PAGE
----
Behet's disease can cause inflammation of the stomach and bowel, which can lead to symptoms such as:
Occasionally, the inflammation can cause the bowel to become damaged and bleed. Having blood in your stools is a possible symptom of inflammation of the internal lining of the bowel.
The inflammation of the lining of the blood vessels associated with Behet's disease can sometimes cause blood clots to form.
One of the most common types of blood clot to affect people with Behet's disease is deep vein thrombosis (DVT) , where a blood clot develops in one of the deep veins of the body, usually in the legs.
Symptoms of DVTinclude:
DVT often requires immediate medical treatment. If you suspect DVT, go to your nearest accident and emergency (A&E) department immediately.
In people with Behet's disease, careful assessmentis needed to determine if it's safe to use blood thinning treatment for this complication. Treatment to control inflammation is usually more effective.
A less common type of blood clot associated with Behet's disease is cerebral venous thrombosis (CVT).This occurs when a blood clot develops inside theblood vessels that run through channels located between the outer and inner layer of your brain.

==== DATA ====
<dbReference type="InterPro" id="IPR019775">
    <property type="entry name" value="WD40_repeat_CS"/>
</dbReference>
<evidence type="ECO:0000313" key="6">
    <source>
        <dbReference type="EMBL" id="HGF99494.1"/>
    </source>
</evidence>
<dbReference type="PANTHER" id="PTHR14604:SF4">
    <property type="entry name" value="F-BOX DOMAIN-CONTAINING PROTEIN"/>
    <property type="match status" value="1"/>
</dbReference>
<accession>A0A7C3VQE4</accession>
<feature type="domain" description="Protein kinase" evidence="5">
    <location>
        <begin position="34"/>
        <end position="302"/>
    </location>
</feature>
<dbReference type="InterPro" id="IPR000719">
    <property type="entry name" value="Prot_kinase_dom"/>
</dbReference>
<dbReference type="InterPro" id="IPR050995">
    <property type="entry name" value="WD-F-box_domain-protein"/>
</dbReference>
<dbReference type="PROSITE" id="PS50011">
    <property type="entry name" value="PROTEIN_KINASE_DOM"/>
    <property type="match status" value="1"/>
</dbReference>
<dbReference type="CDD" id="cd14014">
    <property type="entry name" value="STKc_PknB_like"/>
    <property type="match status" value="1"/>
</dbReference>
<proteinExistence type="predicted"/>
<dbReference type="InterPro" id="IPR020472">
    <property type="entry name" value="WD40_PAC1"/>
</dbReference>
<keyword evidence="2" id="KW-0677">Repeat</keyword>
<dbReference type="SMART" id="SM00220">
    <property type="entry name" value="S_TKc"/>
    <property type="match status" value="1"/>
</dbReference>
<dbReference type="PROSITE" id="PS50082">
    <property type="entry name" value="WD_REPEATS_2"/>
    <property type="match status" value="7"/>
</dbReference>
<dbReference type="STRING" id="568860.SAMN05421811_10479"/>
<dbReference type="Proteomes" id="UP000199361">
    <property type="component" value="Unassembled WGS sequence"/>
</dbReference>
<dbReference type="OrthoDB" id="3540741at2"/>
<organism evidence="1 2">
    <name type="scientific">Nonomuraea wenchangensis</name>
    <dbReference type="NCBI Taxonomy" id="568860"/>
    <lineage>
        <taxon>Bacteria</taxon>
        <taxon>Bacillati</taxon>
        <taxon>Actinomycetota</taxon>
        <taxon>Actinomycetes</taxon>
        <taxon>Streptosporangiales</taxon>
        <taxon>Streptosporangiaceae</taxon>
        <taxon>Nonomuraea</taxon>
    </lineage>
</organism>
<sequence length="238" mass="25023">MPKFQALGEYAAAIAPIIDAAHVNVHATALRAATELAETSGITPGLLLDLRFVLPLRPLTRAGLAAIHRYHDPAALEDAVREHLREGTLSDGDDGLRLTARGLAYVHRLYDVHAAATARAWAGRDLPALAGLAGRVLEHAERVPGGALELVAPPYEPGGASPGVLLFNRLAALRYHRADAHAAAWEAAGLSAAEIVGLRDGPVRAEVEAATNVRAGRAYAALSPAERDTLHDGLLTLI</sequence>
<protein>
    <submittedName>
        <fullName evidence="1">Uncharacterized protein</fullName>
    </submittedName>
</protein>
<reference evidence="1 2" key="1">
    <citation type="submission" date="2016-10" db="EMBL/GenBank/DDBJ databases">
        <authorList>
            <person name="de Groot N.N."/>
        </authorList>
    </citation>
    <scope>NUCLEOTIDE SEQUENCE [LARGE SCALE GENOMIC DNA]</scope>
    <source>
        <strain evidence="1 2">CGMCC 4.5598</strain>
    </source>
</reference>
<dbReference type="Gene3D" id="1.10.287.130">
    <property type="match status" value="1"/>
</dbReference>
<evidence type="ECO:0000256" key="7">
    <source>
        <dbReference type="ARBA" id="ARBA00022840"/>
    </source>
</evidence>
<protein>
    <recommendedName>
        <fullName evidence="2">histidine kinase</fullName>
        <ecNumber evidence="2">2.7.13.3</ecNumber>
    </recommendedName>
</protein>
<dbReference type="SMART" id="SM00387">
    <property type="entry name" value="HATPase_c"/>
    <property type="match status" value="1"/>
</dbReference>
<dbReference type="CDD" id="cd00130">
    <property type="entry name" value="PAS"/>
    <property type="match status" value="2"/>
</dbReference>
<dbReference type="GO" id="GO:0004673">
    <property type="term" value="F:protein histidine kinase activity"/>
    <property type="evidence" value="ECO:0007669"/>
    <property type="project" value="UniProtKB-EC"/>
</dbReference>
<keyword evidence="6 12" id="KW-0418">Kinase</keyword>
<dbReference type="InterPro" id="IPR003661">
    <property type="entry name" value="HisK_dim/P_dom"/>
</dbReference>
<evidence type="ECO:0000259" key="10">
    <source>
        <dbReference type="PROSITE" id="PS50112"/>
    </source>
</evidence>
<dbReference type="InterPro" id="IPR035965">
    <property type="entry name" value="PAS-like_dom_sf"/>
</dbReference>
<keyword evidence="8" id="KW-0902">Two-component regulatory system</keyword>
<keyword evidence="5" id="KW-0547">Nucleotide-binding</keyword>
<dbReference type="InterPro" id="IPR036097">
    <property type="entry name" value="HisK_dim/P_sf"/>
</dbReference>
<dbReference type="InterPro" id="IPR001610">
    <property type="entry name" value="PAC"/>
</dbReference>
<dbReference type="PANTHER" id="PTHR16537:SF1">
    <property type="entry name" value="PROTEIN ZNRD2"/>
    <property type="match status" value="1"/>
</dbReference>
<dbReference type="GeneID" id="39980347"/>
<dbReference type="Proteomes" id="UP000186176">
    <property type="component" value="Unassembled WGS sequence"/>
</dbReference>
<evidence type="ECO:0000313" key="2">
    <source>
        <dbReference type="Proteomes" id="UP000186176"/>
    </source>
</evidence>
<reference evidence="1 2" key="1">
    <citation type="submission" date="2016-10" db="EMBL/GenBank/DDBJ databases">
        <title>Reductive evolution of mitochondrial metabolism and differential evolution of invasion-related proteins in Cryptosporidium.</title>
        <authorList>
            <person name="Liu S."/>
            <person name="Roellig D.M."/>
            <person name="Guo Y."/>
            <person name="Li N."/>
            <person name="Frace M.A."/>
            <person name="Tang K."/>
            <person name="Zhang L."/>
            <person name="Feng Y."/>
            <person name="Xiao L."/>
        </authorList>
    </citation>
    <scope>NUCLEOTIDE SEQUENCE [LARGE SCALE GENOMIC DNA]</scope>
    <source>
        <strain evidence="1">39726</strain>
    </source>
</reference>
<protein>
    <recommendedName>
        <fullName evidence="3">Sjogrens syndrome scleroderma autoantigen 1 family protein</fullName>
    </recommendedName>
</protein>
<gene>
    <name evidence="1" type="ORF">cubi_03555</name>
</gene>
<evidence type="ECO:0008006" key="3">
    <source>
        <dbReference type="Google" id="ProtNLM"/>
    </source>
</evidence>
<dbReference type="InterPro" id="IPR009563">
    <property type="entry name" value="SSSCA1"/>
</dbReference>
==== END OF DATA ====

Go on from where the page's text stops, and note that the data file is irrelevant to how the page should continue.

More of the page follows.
The blood clot can increase the pressure inside your skulland also lead to an interruption of the blood supply to the brain (stroke) .
Symptoms of a CVT include:
CVT should be regarded as a medical emergency. If you suspect a stroke, dial 999 immediately to request an ambulance.
Inflammation of the blood vessels can cause the walls of your blood vessels to weaken. This causes the walls to bulge outwards as a result of blood pressure. The bulge is known as an aneurysm.
Aneurysms don't usually cause any noticeable symptoms unless the wall of the blood vessel becomes so weak that it enlarges or ruptures. This can place pressure on nearby areas and can sometimes lead to internal bleeding or organ dysfunction.
The symptoms of a ruptured aneurysm can vary depending on where in the body the aneurysm developed. Possible symptoms include:
Inflammation of the central nervous system (CNS) causes the most serious symptoms associated with Behet's disease.
The symptoms of CNS inflammationusually develop quickly over the space of a few days, and can include:
It's also common for people with Behet's disease to experience more general symptoms as a result of the condition, including periods of extreme physical or mental tiredness (fatigue). This can affect a person's ability to perform any sort of activity.
Read about Behet's disease, a rare and poorly understood condition in which blood vessels and tissues may become inflamed (swollen)
Read about the symptoms of Behet's disease. It can cause a wide range of symptoms, but it's rare for someone with the condition to have all of them at once
Read about treating Behet's disease. A number of treatments are available to help relieve many symptoms of the condition, but there's currently no cure